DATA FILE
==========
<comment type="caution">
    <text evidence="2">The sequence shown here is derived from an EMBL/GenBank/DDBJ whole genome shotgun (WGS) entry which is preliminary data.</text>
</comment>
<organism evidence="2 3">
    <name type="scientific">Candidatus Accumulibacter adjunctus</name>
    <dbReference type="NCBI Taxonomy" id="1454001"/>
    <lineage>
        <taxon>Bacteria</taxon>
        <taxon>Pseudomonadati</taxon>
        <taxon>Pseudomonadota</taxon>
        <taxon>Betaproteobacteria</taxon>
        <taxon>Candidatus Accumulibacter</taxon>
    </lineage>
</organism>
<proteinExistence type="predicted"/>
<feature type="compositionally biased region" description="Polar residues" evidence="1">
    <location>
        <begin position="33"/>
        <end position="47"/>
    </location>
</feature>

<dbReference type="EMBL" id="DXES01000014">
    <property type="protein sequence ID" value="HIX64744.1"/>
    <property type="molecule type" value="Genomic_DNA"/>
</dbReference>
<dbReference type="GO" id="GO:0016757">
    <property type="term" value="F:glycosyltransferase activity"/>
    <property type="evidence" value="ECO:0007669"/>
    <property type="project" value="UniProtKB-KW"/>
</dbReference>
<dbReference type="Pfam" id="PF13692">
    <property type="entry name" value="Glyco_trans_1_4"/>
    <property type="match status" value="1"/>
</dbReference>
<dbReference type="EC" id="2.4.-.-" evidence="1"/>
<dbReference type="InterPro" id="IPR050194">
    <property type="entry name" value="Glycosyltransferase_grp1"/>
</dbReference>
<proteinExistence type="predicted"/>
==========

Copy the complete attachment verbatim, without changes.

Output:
<comment type="caution">
    <text evidence="2">The sequence shown here is derived from an EMBL/GenBank/DDBJ whole genome shotgun (WGS) entry which is preliminary data.</text>
</comment>
<organism evidence="2 3">
    <name type="scientific">Candidatus Accumulibacter adjunctus</name>
    <dbReference type="NCBI Taxonomy" id="1454001"/>
    <lineage>
        <taxon>Bacteria</taxon>
        <taxon>Pseudomonadati</taxon>
        <taxon>Pseudomonadota</taxon>
        <taxon>Betaproteobacteria</taxon>
        <taxon>Candidatus Accumulibacter</taxon>
    </lineage>
</organism>
<proteinExistence type="predicted"/>
<feature type="compositionally biased region" description="Polar residues" evidence="1">
    <location>
        <begin position="33"/>
        <end position="47"/>
    </location>
</feature>

<dbReference type="EMBL" id="DXES01000014">
    <property type="protein sequence ID" value="HIX64744.1"/>
    <property type="molecule type" value="Genomic_DNA"/>
</dbReference>
<dbReference type="GO" id="GO:0016757">
    <property type="term" value="F:glycosyltransferase activity"/>
    <property type="evidence" value="ECO:0007669"/>
    <property type="project" value="UniProtKB-KW"/>
</dbReference>
<dbReference type="Pfam" id="PF13692">
    <property type="entry name" value="Glyco_trans_1_4"/>
    <property type="match status" value="1"/>
</dbReference>
<dbReference type="EC" id="2.4.-.-" evidence="1"/>
<dbReference type="InterPro" id="IPR050194">
    <property type="entry name" value="Glycosyltransferase_grp1"/>
</dbReference>
<proteinExistence type="predicted"/>